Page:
Tuesday, April 25, 2006

The indecent tinfoil


Although it spent a great deal of its life in one of five similar looking drawers in the kitchen, the indecent tinfoil had never the less had an exciting and some would say questionable life, yet it’s begins were as humble as any other food packaging product.

Although it claimed life really started the day it was picked up during a regular Saturday ‘shop’, the indecent tinfoil had in fact been cut to shape and packaged in a family run business in Co. Durham.

A handy size pack, the indecent tinfoil had kept in shape with a trim ten-metre length wound tightly around a biodegradable tube and packaged in a cool blue box. It was particularly proud of the card serrated edge on it’s outer packaging which, although no longer metal as its forbears had been, it could still give a nasty cut, especially to a meddlesome small child.

Some would say that the indecent tinfoil was brassy, shimmering around, spreading itself over all comers, and never questioning its usage. There was the incident in the microwave, which had caused a great amount of consternation. It claimed to not be responsible yet it inherently knew the risks of mixing with radiation, yet still it went in. There was the occasion that it had ‘accidentally’ found itself slipped round a blown fuse, almost causing a fire; again the indecent tinfoil admitted no responsibility, citing itself to be simply a victim of circumstance.

As with so many, its fall came when the indecent tinfoil became embroiled in a drugs scandal that rocked the kitchen.

Soon afterward said incident, which for proprieties sake we won’t go into here, the indecent tinfoil found it had become a social pariah, replaced by cling film (for fridge based products) and more grievously, Tupperware containers, for those ‘naughty’ snack foods. No longer would it enclose these treats with its scrunch fit hug, not now that there was a patented burp seal on the scene.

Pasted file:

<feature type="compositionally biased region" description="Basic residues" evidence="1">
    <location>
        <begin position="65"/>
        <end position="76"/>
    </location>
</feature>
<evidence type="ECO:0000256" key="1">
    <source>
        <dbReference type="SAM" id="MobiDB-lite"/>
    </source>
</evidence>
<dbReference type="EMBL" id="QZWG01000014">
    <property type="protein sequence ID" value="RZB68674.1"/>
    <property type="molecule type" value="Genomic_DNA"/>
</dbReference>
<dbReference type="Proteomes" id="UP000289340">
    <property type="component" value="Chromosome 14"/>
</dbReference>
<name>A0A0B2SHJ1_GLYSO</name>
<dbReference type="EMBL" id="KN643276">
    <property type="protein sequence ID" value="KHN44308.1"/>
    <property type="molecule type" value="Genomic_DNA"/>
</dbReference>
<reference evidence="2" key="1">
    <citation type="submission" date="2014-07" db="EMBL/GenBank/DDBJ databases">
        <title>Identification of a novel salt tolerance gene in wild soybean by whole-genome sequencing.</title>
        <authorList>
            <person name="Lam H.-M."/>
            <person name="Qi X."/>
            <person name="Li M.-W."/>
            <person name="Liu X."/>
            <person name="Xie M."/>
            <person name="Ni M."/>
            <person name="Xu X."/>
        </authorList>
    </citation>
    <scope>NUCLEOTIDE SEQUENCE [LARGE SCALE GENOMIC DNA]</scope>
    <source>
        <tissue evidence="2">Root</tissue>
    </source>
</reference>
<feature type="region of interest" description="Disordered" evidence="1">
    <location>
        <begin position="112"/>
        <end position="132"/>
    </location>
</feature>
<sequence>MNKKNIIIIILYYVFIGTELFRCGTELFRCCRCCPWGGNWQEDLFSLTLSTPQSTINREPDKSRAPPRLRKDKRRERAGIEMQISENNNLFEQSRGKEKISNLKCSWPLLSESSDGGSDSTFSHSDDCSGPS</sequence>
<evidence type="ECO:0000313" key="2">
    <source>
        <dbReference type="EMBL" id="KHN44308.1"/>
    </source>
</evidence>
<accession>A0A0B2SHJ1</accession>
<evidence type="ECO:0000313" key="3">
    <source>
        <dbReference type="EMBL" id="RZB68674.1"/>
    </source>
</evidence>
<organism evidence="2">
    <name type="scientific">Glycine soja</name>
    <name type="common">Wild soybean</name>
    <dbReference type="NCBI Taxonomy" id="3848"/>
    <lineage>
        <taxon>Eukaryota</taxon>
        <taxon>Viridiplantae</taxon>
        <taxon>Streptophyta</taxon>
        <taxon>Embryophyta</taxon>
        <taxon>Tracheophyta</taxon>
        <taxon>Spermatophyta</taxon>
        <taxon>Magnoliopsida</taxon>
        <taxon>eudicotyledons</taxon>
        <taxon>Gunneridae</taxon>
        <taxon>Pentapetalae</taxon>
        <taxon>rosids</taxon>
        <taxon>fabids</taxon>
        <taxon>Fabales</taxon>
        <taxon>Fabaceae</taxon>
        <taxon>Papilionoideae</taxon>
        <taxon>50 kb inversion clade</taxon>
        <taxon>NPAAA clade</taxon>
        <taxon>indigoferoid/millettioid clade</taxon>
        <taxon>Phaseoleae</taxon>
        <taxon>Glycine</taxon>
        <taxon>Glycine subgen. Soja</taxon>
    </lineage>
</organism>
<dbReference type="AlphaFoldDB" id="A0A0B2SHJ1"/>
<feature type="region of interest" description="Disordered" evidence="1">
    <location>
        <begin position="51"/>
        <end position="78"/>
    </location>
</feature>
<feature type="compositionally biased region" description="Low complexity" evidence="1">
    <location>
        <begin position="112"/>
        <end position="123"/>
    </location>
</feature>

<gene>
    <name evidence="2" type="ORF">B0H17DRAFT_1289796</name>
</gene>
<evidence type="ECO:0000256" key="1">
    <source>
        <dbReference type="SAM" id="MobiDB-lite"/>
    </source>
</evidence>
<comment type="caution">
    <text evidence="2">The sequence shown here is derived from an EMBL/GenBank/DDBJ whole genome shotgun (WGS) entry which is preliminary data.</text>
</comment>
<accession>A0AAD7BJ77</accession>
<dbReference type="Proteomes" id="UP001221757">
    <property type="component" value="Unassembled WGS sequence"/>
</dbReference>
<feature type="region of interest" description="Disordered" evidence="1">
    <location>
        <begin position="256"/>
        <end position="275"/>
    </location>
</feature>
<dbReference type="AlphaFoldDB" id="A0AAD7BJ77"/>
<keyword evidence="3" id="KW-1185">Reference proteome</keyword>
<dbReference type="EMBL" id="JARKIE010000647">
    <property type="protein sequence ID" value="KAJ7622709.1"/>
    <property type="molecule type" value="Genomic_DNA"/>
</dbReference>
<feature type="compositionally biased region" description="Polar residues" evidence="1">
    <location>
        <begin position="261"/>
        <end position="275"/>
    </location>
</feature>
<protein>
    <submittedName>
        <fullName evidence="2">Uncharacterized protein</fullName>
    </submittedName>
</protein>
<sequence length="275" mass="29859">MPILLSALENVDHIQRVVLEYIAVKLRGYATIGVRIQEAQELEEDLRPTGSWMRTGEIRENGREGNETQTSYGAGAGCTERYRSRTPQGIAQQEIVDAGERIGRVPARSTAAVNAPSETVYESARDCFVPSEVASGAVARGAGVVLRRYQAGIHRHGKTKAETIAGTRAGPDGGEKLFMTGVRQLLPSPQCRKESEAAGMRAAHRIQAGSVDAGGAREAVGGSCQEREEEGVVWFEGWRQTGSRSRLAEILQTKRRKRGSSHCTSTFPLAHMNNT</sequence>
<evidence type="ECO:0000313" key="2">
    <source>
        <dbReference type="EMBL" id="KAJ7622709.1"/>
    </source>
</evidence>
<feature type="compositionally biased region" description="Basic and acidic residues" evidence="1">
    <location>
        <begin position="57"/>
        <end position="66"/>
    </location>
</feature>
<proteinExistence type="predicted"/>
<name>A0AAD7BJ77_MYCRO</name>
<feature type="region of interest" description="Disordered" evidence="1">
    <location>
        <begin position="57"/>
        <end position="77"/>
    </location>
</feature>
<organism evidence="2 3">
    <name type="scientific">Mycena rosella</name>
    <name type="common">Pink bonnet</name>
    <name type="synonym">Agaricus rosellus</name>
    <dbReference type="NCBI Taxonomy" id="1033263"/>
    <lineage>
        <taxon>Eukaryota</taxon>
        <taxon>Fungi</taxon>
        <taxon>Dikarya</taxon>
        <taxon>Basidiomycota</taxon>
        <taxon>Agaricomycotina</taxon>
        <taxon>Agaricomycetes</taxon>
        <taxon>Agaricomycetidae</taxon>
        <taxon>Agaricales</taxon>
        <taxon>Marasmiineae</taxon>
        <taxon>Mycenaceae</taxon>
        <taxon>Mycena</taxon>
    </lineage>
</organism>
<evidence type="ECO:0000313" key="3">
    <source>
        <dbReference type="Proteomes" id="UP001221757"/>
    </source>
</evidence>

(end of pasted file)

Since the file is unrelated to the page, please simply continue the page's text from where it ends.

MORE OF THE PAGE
Its final years were spent in less than glamorous circumstances, occasionally making an appearance under the grill when sausages, and an attempt to cut down on washing-up, was required.

The end came too soon for the indecent tinfoil, as it does with so many that lives too brightly. General domestic usage should have seen indecent tinfoil make five (months), whereas it barely saw out its third.

Now stripped of all that once made it shine, it was nothing more than some tatty outer packaging and a hollow core, destined for the rubbish bin.


garfer said...

Serves it right. It should have displayed its dull side to the world.

turboslut said...

I don't really have much sympathy. The number of times I have cut myself on a tin foil box is not a coincidence.

Faltanus said...

uh huh